Source Memory and Encoding Strategy in Normal Aging

Wegesin, Domonick J.; Jacobs, Diane M.; Zubin, Naomi R.; Ventura, Paula R.; Stern, Yaakov

Of the memory deficits associated with aging, elders are most impaired at attributing the source to remembered information. Additionally, aging is marked by a decrease in the use of encoding strategies that are thought to enhance the acquisition and retention of information. We examined how manipulating the encoding strategy during acquisition affected item and source memory in 32 young and 68 elderly participants. Elderly participants were dichotomized into young-old and old-old based upon the median age (74 years). Memory was assessed using Word List A from the California Verbal Learning Test (CVLT) and its alternate form. Encoding strategy was manipulated by semantic clustering. For the Blocked List, words were presented grouped into their semantic categories, whereas for the Unblocked List categories were intermixed within the list. Item and source memory judgments were made 20 minutes after the final CVLT recall trial and again one week later. Results revealed a disproportionate decline in source, compared to item memory in the two older groups. Semantic blocking enhanced item memory for the elders, but not for the young. The amount of semantic clustering performed by the elders showed a decline with age and was positively related to source performance. Results also suggest that subtle age-related changes in semantic knowledge may be related to declines in semantic clustering and memory performance.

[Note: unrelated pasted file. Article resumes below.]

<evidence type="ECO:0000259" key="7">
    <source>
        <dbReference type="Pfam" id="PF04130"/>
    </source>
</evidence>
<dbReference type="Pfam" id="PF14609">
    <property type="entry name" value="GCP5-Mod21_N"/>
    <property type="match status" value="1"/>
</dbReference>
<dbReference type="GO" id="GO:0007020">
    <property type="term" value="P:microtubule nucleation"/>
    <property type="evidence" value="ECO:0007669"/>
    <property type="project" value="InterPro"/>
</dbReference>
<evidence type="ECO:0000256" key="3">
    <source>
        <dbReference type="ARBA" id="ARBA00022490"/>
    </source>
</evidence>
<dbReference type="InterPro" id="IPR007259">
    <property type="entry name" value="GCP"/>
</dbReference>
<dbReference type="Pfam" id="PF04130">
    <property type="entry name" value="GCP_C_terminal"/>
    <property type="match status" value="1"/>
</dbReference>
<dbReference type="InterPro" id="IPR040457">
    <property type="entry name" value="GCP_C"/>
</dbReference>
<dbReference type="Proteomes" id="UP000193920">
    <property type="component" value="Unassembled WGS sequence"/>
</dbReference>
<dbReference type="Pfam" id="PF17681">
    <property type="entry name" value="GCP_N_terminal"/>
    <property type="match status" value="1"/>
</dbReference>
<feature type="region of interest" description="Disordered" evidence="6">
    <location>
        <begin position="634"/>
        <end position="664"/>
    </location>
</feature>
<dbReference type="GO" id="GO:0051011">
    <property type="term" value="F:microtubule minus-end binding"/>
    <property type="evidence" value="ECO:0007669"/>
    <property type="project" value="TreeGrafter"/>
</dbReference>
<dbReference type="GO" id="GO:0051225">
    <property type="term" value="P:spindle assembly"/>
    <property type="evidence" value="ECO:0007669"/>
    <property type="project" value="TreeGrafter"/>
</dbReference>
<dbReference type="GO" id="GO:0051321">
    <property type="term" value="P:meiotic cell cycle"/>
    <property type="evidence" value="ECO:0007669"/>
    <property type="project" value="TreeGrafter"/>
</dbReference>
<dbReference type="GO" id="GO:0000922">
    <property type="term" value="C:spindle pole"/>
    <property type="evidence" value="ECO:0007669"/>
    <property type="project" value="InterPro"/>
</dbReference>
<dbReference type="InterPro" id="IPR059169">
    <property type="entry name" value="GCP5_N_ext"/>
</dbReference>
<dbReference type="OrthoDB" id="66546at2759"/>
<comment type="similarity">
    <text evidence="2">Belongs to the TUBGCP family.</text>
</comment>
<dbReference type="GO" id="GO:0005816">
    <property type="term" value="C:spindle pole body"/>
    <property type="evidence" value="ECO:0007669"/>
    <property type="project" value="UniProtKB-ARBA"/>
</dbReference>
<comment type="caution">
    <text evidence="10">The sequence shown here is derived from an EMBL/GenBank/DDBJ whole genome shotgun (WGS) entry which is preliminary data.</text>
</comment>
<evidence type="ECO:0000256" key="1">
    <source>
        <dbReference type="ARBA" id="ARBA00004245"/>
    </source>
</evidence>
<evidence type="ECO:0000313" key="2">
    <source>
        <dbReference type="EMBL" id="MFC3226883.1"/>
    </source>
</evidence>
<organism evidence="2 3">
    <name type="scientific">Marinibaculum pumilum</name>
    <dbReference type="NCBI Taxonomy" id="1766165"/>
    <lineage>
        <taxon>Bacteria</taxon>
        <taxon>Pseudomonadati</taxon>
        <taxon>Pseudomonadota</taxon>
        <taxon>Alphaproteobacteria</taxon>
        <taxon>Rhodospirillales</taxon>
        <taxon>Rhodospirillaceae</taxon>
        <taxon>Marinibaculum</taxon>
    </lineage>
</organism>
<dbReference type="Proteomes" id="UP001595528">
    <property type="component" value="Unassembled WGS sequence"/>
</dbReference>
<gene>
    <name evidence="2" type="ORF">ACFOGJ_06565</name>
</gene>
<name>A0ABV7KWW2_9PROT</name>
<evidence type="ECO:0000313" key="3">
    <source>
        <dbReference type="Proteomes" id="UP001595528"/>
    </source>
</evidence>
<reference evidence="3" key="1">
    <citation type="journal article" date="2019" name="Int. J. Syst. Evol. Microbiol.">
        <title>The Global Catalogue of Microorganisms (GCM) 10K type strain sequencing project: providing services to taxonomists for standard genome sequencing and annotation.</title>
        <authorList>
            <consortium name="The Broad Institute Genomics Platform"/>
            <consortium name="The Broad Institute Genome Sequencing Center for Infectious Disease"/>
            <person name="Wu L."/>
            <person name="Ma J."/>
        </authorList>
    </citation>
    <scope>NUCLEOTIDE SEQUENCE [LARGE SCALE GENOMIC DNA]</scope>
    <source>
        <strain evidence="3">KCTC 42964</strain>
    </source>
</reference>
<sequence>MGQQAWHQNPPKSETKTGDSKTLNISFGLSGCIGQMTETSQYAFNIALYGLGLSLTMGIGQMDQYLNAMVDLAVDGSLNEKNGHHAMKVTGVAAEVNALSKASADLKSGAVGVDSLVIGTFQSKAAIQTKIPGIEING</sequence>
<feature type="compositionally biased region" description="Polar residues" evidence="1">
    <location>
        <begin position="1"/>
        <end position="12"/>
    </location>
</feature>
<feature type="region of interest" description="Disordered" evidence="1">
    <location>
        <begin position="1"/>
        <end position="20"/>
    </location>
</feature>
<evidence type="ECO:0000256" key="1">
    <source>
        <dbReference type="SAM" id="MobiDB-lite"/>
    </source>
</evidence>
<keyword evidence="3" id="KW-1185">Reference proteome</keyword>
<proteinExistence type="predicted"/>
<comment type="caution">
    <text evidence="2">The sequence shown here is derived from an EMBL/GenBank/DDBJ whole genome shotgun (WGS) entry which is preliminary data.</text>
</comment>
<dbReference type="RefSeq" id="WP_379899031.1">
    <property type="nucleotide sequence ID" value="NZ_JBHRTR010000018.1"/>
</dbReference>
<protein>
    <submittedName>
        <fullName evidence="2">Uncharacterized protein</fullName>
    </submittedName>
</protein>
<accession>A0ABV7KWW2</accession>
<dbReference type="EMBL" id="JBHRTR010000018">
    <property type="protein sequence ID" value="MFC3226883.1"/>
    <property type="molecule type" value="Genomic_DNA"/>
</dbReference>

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Journal of Clinical and Experimental Neuropsychology

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February 11, 2022